Facebook isn’t a non-profit. People need to get a grip. They make huge bucks by gathering our personal information, family connections, and “likes” and providing that information to advertisers. The recent changes in privacy are insidious.

    As for bulk e-mails…. *pulls hair out* I can’t figure out why people are SO DENSE. I’ve had to speak very slowly and explain why it’s wrong so many times and people still don’t get it. I am VERY careful about who I give my e-mail addy to and it pisses me off no end when people blithely hand it out to other people or toss my name in with a bunch of others for a friendly bit of SPAM. I don’t send bulk e-mails and I don’t ever want to receive them.

    As for you, my freaky friend, I’m absolutely certain that the gods of fb don’t really believe your name is Daddy Spanksalot. They just turn a blind eye when it comes to your non-compliant Native American ass, methinks.


    • “Facebook isn’t a non-profit”. And neither is Myspace.

      Just thought I’d repeat what you said because it needs repeating.

      Same as those seemingly innocuous sites that offer to send email messages to your friends on your behalf, so that they can enjoy the video/joke/whatever. They’re all out there to make money at your expense.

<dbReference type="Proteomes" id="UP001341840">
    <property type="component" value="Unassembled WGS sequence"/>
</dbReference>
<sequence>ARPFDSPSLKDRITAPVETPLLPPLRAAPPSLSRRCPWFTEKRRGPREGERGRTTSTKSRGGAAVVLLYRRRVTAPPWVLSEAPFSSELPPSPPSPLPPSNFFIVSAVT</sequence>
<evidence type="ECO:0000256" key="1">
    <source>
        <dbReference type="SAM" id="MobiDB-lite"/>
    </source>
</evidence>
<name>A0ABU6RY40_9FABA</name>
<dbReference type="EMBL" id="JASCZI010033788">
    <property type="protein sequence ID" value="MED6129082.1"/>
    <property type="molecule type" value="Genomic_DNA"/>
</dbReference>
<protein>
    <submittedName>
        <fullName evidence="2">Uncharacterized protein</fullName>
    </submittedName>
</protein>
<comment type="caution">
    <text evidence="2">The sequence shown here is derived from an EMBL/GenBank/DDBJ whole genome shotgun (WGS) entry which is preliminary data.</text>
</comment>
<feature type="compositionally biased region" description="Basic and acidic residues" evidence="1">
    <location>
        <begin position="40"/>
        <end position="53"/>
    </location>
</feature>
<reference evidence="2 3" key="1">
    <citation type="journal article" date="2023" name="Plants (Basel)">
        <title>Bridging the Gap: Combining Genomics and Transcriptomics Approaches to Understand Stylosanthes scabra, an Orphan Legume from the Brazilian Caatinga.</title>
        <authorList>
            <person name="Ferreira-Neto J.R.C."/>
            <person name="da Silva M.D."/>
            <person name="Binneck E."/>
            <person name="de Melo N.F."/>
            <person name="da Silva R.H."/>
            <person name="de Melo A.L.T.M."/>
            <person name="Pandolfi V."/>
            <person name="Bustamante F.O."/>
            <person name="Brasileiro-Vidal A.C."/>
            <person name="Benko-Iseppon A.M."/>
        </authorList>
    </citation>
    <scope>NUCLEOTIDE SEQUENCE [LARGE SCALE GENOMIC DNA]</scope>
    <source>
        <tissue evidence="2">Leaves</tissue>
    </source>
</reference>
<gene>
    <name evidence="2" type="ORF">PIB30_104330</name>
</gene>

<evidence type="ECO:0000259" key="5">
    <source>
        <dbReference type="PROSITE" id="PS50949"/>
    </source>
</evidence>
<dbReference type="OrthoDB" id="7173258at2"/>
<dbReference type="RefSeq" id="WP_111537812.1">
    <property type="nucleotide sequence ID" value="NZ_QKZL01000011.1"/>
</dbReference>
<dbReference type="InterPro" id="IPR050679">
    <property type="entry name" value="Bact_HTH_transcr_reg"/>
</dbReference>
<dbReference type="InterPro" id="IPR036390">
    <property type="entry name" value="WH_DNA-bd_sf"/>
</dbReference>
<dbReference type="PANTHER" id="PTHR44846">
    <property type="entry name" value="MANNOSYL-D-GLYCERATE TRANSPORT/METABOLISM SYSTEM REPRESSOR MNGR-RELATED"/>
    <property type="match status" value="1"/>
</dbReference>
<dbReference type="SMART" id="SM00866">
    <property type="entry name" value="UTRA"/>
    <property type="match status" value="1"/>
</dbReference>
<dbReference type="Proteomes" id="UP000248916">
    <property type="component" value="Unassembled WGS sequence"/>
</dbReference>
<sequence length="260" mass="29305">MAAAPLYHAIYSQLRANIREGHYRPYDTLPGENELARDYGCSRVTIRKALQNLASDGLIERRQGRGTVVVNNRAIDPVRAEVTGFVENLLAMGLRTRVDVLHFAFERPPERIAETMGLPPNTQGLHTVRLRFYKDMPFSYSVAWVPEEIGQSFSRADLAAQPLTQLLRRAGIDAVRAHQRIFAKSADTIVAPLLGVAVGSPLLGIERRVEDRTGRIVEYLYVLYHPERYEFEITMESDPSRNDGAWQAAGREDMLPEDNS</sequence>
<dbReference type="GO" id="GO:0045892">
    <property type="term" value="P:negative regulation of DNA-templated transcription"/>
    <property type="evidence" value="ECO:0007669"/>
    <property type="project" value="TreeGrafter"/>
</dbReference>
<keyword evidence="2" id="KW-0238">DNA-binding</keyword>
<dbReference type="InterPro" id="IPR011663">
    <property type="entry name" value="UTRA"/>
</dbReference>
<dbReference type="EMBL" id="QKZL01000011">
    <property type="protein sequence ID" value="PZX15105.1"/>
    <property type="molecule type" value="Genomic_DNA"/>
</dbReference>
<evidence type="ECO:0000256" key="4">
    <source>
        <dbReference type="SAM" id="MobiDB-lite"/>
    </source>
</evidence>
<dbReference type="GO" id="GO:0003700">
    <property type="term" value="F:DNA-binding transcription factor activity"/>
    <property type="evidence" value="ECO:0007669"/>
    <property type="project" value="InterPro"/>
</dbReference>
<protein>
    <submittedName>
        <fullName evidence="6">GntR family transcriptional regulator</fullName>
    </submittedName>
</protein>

If you saw a strange street busker performing some great stunts, and he asked you for your friends’ email so that he could invite them to his next performance….or even if he asked you for YOUR email address – would you give it him?

      Not freaking likely.

      So how is online asking and giving any different?

      You know something? I recently went to try and change my FB name and got a warning that they confirm all name changes. So I didn’t. But I noticed what I had for a backup name: Eggbert Ziegalbright

      Guess I was on a roll when I created the account. :)


  6. In case you missed my post on Kreativ Blogger awards, I have named you as a deserving recipient. See my post for details.


  7. Just Me says:

    I tend to agree *somewhat* with the principal. I have a ignore/hate relationship with Facebook and the like. I have serious reservations about privacy, among other things on there. The only reason I even have an account is because I was forced, at gunpoint…..or with paycheck held out at least…, to sign up for Work. Only in the tech business do they make you sign up for Facebook, every where else they’re trying to keep you off of it, ha.